A quadratic form can be written as follows: $\begin{pmatrix}x&y\end{pmatrix}\begin{pmatrix}a&b/2\\ b/2&c\end{pmatrix}\begin{pmatrix}x\\ y\end{pmatrix}=ax^{2}+bxy+cy^{2},$ so we can identify quadratic forms in $x$ and $y$ with 2-by-2 symmetric matrices like the one in the middle of this expression. We will allow the group $SL(2,\mathbf{C})$ to act by coordinate changes on $xy$ -space in the usual way: $\begin{pmatrix}x\\ y\end{pmatrix}\mapsto M\begin{pmatrix}x\\ y\end{pmatrix}.$ The row vector $\begin{pmatrix}x&y\end{pmatrix}$ goes to $\begin{pmatrix}x&y\end{pmatrix}M^{T}$ and so the quadratic form turns into $\begin{pmatrix}x&y\end{pmatrix}M^{T}\begin{pmatrix}a&b/2\\ b/2&c\end{pmatrix}M\begin{pmatrix}x\\ y\end{pmatrix}.$ More explicitly, if $M=\begin{pmatrix}s&t\\ u&v\end{pmatrix}$ then the new matrix for the quadratic form is $\begin{pmatrix}s&u\\ t&v\end{pmatrix}\begin{pmatrix}a&b/2\\ b/2&c\end{pmatrix}\begin{pmatrix}s&t\\ u&v\end{pmatrix}=\begin{pmatrix}s^{2}a+sub+u^{2}c&sta+(ut+sv)b/2+uvc\\ sta+(ut+sv)b/2+uvc&t^{2}a+tvb+v^{2}c\end{pmatrix}.$ So if we just keep track of the coefficients of the quadratic form, this transformation is $\begin{pmatrix}a\\ b\\ c\end{pmatrix}\mapsto\begin{pmatrix}s^{2}a+sub+u^{2}c\\ 2sta+(ut+sv)b+2uvc\\ t^{2}a+tvb+v^{2}c\end{pmatrix}=\begin{pmatrix}s^{2}&su&u^{2}\\ 2st&ut+sv&2uv\\ t^{2}&tvv^{2}\end{pmatrix}\begin{pmatrix}a\\ b\\ c\end{pmatrix}.$ So we can think of the space of quadratic forms as the 3-dimensional $(a,b,c)$ -space, and the formula above tells us how to think of that space as a representation of $SL(2,\mathbf{C})$ except that it is not really a representation: it is an "antirepresentation". You can see this by looking at what happens if we act on $\begin{pmatrix}x\\ y\end{pmatrix}$ first using $M_{1}$ and then $M_{2}$ . This gives $M_{2}M_{1}\begin{pmatrix}x\\ y\end{pmatrix}$ , and the quadratic form becomes $\begin{pmatrix}x&y\end{pmatrix}M_{1}^{T}M_{2}^{T}\begin{pmatrix}a&b/2\\ b/2&c\end{pmatrix}M_{2}M_{1}\begin{pmatrix}x\\ y\end{pmatrix}.$ You can see that the matrix $M_{2}$ hits the matrix of the quadratic form first, followed by $M_{1}$ ! This is back to front: if we write $R(M)$ for the 3-by-3 matrix above, then $R$ is an antirepresentation in the sense that $R(M_{2}M_{1})=R(M_{1})R(M_{2})$ . We can fix this by taking the transpose: $R(M_{2}M_{1})^{T}=R(M_{2})^{T}R(M_{1})^{T}$ . It is this tranposed representation to which we will apply the theory we've developed.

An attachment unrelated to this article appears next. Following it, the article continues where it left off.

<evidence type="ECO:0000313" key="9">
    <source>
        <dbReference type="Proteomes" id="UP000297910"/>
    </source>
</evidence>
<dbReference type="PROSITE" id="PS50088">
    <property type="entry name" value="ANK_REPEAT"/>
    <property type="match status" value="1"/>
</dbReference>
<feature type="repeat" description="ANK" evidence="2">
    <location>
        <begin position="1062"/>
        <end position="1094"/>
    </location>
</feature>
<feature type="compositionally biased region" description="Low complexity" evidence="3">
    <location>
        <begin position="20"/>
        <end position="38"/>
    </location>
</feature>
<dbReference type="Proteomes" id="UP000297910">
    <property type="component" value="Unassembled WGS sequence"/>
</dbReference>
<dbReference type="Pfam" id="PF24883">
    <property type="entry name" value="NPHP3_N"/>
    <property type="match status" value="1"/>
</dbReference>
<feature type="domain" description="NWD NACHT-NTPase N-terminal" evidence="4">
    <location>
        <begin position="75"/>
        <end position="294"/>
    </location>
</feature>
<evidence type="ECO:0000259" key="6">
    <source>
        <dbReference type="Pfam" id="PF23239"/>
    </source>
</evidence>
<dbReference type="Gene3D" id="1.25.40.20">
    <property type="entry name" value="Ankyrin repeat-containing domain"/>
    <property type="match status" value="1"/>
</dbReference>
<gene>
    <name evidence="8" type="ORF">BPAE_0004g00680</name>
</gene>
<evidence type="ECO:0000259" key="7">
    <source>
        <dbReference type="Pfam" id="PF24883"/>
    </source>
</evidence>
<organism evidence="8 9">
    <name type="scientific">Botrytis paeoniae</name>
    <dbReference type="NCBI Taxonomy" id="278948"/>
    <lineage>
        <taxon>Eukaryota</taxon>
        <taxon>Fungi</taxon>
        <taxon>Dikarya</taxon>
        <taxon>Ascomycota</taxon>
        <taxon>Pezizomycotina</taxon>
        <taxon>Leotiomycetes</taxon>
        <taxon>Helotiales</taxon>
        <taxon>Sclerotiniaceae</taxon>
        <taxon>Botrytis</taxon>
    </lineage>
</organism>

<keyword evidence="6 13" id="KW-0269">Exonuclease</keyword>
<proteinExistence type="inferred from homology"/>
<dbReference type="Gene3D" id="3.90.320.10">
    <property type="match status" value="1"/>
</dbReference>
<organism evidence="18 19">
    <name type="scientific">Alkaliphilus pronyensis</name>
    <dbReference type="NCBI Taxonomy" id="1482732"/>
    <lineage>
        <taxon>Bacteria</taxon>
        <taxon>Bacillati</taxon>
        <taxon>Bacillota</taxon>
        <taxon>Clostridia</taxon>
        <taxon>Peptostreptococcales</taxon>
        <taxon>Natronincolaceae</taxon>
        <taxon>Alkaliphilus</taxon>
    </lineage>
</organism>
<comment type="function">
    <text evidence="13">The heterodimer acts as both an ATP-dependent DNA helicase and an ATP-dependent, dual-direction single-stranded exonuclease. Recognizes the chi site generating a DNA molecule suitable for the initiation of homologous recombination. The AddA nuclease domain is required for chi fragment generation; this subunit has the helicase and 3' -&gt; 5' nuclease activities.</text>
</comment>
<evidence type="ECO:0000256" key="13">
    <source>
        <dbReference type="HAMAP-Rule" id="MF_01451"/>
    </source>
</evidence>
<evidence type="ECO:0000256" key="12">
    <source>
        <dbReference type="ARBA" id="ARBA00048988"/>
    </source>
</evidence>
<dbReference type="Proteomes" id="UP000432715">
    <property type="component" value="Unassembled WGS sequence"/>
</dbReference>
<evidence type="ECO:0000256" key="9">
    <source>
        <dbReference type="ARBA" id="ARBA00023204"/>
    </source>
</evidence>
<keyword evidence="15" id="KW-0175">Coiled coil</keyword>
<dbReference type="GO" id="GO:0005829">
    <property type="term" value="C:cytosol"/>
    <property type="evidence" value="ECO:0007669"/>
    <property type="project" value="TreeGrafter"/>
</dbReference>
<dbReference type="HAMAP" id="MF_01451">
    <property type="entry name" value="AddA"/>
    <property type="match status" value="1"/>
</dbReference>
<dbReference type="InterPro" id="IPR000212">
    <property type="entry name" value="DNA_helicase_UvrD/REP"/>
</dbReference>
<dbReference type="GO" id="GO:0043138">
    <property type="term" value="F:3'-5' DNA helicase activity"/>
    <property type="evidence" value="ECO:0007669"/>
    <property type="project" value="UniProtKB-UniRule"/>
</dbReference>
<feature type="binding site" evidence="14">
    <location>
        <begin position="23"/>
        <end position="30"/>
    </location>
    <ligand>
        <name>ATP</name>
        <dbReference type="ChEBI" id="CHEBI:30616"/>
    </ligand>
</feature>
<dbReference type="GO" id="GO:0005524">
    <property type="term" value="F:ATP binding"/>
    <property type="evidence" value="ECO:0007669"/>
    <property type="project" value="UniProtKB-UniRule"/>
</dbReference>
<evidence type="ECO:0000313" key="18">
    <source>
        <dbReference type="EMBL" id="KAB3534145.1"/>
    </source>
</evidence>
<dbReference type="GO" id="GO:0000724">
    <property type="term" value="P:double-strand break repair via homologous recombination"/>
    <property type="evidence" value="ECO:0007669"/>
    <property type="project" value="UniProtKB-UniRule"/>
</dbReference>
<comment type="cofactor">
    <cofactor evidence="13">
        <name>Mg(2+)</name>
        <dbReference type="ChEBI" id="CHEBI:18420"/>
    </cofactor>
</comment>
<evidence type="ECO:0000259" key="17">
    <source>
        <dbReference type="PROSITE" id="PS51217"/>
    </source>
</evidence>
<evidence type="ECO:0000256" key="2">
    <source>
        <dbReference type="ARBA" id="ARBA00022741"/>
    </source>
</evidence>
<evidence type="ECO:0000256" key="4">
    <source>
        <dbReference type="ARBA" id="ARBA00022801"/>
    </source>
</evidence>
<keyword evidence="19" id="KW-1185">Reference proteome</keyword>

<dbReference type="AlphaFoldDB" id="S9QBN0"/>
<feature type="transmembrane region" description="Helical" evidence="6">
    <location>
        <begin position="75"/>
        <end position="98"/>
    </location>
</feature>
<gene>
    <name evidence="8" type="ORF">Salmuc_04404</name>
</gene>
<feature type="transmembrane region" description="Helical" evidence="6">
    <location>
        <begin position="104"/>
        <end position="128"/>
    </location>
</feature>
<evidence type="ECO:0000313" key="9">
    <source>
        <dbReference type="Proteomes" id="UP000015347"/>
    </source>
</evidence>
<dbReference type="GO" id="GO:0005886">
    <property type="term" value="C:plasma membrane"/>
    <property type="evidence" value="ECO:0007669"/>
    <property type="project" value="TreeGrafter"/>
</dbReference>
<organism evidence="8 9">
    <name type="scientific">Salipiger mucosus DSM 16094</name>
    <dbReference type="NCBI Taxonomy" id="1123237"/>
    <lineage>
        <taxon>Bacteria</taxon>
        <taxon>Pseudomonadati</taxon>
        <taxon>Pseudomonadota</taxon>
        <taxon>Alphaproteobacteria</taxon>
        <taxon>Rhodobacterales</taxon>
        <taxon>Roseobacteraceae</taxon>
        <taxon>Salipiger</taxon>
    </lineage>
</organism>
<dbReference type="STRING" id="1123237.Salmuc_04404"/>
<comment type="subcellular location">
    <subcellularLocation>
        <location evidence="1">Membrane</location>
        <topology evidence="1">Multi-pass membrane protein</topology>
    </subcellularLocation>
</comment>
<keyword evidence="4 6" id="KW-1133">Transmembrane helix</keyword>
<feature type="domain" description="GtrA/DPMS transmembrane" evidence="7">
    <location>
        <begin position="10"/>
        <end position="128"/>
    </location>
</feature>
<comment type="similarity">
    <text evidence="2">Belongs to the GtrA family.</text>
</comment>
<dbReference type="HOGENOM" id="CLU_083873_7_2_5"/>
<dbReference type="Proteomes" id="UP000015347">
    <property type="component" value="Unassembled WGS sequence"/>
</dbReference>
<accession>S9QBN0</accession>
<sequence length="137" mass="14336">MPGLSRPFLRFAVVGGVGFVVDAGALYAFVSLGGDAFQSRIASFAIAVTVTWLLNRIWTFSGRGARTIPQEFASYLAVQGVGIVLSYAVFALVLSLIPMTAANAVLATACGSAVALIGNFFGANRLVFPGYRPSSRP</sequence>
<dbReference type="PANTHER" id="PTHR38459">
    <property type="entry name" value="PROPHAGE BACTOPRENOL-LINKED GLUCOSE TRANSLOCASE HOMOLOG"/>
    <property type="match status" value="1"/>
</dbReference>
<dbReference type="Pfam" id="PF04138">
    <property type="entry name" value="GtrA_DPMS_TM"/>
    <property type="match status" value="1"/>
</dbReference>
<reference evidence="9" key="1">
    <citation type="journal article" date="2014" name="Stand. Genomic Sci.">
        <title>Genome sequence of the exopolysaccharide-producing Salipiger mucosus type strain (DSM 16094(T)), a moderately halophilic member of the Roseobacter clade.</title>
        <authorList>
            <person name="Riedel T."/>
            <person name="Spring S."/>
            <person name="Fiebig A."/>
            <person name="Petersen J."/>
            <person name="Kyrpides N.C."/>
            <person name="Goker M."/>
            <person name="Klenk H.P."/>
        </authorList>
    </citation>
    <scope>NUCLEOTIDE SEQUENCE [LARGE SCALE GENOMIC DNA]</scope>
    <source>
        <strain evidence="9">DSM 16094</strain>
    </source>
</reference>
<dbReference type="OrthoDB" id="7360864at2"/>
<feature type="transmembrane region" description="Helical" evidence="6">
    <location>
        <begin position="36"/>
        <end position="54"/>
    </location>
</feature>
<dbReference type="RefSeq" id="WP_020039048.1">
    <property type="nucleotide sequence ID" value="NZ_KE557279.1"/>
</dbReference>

If you want to think about what this trick of transposing the matrices means, it is essentially that instead of thinking of $a,b,c$ as entries of a vector, we're thinking of them as linear functions on the space of quadratic forms which return the $x^{2}$ , $xy$ and $y^{2}$ coefficients respectively.